Will politicians say the word recession? Not if they’re serious about helping their party get elected. Yet, it feels like we are in a recession — or at least, that’s what the media wants us to believe. The stock market, measured by the indexes, is certainly in a downward trend, but I suppose I agree with Kiplinger. There are some reasons to be happy.
1. The rebate check. Soon, most Americans will receive a check from the IRS, possibly for $300, maybe $600, or even $1,200 or somewhere in between. The government’s intention is to spur the economy — or is it? Perhaps it’s more of a feel-good measure in a year when Democrats and Republicans alike must create fan-friendly press. The last time the IRS sent rebate checks en masse, it didn’t have much effect on the economy. In fact, the economy was already recovering by the time the checks arrived.
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If you’re wondering how much of a rebate you’ll receive, use this economic stimulus tax calculator. The “rebate” is an advance on a new tax credit that will appear when you file taxes for your 2008 income. If you qualify, you’ll get the rebate this year instead of next year.
2. Undervalued stocks and bonds. Go for it. Yes, in general it’s bad to time the market. Yes, it’s possible stocks in general will go down more this year. But I believe that dips like the one we’re experience are perfect opportunities for long-term investors to pick some good values company by company or buy the overall market through a low-cost index fund like VTSMX.
3. Lower interest rates. Kiplinger says that as the Federal Reserve lowers the federal funds target interest rate, opportunities are available for those with good credit ratings to borrow cash as needed. I’m not quite sure this has played out quite yet. From what I’ve seen, banks are still being tight and not lending as much even to those who are well qualified. Interest rates on mortgages certainly haven’t dropped much. In fact, rates for a 30-year fixed mortgage, a typical loan for qualified home buyers, have increased in the last few months, from 5.5% to 5.9% (source: Bankrate).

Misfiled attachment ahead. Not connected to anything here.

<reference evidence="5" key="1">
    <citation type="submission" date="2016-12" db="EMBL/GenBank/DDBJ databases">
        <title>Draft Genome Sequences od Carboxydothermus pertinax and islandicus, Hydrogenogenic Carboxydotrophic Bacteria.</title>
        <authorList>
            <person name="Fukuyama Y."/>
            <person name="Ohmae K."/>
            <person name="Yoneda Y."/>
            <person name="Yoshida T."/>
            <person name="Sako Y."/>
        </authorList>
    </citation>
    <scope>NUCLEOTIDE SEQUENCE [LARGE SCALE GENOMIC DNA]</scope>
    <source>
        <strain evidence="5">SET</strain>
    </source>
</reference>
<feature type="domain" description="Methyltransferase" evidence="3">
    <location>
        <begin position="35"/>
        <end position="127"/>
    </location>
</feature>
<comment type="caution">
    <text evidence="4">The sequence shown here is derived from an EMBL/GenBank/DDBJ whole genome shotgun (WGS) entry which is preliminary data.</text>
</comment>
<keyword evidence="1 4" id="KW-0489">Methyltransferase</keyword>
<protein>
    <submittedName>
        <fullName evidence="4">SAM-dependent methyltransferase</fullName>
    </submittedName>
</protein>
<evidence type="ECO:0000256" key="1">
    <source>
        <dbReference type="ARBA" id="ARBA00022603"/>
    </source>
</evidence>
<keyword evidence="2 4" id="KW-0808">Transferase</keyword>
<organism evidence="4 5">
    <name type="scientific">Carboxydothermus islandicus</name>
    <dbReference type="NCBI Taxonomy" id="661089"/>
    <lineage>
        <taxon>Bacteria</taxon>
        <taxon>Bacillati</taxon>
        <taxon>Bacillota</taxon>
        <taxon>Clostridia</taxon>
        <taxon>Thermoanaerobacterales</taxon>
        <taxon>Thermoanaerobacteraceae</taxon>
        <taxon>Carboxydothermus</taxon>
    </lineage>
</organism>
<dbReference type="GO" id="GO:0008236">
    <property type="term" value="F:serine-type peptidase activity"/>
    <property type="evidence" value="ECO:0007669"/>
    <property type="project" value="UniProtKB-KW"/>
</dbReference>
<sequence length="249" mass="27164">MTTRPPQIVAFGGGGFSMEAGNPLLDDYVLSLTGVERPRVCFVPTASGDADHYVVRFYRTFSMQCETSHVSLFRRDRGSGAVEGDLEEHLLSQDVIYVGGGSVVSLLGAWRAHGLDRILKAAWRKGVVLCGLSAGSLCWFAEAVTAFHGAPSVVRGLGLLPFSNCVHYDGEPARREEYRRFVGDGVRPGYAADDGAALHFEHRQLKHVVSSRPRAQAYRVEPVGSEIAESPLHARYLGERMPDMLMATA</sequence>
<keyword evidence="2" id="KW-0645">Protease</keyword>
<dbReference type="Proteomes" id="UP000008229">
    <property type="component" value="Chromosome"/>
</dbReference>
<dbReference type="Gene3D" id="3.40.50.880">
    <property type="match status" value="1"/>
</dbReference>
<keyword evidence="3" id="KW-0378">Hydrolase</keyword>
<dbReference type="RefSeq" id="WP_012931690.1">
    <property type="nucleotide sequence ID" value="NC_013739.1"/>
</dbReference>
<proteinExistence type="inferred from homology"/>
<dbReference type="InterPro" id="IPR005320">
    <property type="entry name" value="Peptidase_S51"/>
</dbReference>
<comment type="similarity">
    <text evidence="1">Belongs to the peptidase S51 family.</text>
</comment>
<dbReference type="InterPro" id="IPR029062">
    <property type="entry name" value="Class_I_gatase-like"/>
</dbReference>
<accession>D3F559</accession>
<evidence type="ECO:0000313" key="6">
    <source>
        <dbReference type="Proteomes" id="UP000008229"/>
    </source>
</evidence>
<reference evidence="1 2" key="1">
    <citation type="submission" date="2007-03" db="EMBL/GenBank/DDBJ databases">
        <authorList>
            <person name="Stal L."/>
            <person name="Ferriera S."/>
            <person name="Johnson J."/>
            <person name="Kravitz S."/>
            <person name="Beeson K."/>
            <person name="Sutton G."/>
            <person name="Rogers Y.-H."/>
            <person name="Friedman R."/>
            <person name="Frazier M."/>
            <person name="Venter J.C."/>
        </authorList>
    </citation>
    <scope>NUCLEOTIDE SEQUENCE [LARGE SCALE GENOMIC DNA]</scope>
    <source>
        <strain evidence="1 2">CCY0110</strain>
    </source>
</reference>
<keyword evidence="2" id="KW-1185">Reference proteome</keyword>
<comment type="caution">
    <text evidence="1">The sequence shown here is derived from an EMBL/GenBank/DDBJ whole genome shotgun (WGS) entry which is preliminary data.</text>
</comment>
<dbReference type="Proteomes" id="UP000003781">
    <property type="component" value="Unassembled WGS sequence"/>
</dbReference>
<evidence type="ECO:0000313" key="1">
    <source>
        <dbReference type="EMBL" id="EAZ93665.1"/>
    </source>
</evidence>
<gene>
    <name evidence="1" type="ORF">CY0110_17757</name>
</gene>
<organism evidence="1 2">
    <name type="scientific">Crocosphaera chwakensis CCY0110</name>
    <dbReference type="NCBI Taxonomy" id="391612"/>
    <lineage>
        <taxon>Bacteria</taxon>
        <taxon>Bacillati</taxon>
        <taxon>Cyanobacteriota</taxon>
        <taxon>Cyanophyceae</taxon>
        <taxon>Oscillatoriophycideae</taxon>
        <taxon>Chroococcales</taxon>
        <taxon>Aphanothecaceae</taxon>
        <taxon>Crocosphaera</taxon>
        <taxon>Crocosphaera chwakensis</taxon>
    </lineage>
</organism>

4. New tax breaks. “You might owe less to the IRS this year thanks to a new deduction for private mortgage insurance, an extension of the sales-tax write-off and a boost in the alternative minimum tax exemption amount.” This is helpful for home buyers who couldn’t afford to put 20% down on their house and were required to resort to paying PMI.
5. Falling house prices. Well, at the moment, there are more people trying to sell homes then there are buyers. This inequity between supply and demand means that in order to sell houses, prices must fall. But as there are fewer people looking to purchase than there are looking to sell, this benefits fewer people than increasing house prices.
6. Higher retirement account limits. Kiplinger suggests using the rebate check to turbocharge your retirement savings. This year, you can invest $5,000 (or $6,000 if you’re over 50 years old) in a Roth, Traditional IRA, or a combination of the two. If you have a 401(k) you can contribute up to $15,500 (plus another $5,000 if you’re over 50). These limits will continue to increase, too. Check out current limits here.
7. Help with college bills. Got student loans? If you’re a teacher or if you work in public service, you may be able to receive grants. Those with high debt and low income will benefit the most.
8. New rollover option. If your adjusted gross income is $100,000 or less, you can now roll over your 401(k) directly into a Roth IRA without having your funds go through a Rollover Traditional IRA first. Not only that, but if your income is above the $100,000 threshold, just wait until 2010 when the income limit disappears. For any funds in your 401(k) from a pre-tax source, you will owe tax when you roll over into a Roth IRA, providing early tax income to the government, possibly to help pay for expensive programs like Social Security.
The option I’m most excited about is easily number 2, undervalued stocks. I was interviewed by Columbia News Tonight, a weekly television program produced by Columbia University‘s Graduate School of Journalism the other day, and we talked about this topic. I’ve increased my 401(k) contributions to the maximum this year, a feat made possible thanks mainly to my additional income not from my employer, even though my retirement account’s value is down about 10% so far this year.
Updated October 13, 2016 and originally published March 17, 2008.